Skip to main content
×
Home
    • Aa
    • Aa

The Rational Design of International Institutions

Abstract

Why do international institutions vary so widely in terms of such key institutional features as membership, scope, and flexibility? We argue that international actors are goal-seeking agents who make specific institutional design choices to solve the particular cooperation problems they face in different issue-areas. In this article we introduce the theoretical framework of the Rational Design project. We identify five important features of institutions—membership, scope, centralization, control, and flexibility—and explain their variation in terms of four independent variables that characterize different cooperation problems: distribution, number of actors, enforcement, and uncertainty. We draw on rational choice theory to develop a series of empirically falsifiable conjectures that explain this institutional variation. The authors of the articles in this special issue of International Organization evaluate the conjectures in specific issue-areas and the overall Rational Design approach.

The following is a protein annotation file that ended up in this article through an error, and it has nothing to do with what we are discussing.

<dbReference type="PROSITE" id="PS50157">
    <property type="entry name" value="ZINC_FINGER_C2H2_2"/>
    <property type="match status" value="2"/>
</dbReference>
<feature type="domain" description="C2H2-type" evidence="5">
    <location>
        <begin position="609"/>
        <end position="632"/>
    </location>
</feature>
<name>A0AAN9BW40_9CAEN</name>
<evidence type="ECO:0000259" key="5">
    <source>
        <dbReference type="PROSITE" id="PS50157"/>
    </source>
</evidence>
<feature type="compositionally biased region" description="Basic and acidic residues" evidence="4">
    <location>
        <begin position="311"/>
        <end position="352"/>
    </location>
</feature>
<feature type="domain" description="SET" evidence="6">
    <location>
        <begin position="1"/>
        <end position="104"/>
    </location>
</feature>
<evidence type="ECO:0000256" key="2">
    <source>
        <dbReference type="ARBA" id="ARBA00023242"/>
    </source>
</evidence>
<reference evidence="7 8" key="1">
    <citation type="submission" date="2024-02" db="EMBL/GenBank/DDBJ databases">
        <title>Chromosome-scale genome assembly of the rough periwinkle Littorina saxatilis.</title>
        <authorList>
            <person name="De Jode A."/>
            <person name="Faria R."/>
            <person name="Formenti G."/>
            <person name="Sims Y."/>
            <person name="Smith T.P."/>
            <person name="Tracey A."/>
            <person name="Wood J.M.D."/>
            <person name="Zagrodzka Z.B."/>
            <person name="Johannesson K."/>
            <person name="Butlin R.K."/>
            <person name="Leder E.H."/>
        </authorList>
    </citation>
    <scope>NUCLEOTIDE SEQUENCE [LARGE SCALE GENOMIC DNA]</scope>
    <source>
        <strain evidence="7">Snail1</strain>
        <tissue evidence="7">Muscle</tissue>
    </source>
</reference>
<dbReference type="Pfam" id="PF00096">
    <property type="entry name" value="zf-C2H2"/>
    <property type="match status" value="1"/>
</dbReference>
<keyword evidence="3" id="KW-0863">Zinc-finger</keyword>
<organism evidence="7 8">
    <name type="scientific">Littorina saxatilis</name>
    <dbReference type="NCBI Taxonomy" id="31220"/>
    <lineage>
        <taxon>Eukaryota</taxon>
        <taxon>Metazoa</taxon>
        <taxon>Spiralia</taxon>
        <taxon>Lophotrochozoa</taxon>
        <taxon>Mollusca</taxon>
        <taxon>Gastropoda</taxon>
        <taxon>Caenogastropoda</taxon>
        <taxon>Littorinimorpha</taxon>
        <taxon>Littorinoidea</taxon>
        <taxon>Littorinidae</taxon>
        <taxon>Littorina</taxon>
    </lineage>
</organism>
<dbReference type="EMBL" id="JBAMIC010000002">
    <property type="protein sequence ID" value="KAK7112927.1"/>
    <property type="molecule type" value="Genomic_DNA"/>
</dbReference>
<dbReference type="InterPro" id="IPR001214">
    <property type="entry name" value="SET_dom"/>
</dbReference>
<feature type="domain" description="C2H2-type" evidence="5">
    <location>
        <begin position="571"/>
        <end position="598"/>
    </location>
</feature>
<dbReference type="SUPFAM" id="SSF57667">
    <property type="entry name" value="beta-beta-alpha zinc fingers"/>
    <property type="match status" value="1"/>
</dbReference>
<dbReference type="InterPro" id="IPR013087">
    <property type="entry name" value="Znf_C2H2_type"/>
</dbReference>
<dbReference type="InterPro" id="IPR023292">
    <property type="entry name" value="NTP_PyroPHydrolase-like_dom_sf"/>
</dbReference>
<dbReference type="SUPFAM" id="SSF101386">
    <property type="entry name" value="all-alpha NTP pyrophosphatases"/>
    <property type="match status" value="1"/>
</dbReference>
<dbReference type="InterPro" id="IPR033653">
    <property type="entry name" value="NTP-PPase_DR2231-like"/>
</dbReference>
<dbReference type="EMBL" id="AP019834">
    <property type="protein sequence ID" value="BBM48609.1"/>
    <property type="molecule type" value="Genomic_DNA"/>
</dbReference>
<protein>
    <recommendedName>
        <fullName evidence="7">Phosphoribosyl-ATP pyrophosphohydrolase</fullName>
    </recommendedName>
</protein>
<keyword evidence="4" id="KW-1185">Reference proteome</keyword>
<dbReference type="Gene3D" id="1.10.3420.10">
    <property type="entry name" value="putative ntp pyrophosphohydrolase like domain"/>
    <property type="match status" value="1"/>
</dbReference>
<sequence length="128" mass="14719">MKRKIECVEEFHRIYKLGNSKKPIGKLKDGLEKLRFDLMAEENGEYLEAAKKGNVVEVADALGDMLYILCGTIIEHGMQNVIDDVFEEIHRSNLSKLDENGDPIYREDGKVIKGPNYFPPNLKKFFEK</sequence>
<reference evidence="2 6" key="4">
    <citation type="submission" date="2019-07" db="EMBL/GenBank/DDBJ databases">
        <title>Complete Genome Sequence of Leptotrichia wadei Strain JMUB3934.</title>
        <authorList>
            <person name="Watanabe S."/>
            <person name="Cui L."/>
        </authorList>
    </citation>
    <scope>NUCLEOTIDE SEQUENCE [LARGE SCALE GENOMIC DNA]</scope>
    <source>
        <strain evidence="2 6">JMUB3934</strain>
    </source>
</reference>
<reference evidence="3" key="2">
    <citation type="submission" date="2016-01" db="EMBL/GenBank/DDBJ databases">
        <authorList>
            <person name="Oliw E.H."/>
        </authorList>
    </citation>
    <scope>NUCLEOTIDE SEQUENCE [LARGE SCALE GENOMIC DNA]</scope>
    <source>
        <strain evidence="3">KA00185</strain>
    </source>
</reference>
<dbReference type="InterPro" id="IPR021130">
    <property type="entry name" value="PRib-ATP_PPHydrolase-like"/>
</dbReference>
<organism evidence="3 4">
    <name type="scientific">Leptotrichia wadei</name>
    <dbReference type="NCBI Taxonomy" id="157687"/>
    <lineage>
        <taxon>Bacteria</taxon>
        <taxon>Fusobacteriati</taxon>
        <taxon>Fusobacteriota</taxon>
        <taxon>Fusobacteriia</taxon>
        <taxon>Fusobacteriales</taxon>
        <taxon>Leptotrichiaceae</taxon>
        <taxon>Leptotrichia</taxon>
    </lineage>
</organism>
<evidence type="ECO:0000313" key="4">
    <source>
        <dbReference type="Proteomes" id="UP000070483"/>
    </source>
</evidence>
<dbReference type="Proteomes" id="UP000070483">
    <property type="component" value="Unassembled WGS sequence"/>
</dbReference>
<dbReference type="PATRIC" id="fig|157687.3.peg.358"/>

Copyright
Recommend this journal

Email your librarian or administrator to recommend adding this journal to your organisation's collection.

International Organization
  • ISSN: 0020-8183
  • EISSN: 1531-5088
  • URL: /core/journals/international-organization
Please enter your name
Please enter a valid email address
Who would you like to send this to? *
×

Metrics

Altmetric attention score

Full text views

Total number of HTML views: 2
Total number of PDF views: 913 *
Loading metrics...

Abstract views

Total abstract views: 2475 *
Loading metrics...

* Views captured on Cambridge Core between September 2016 - 19th October 2017. This data will be updated every 24 hours.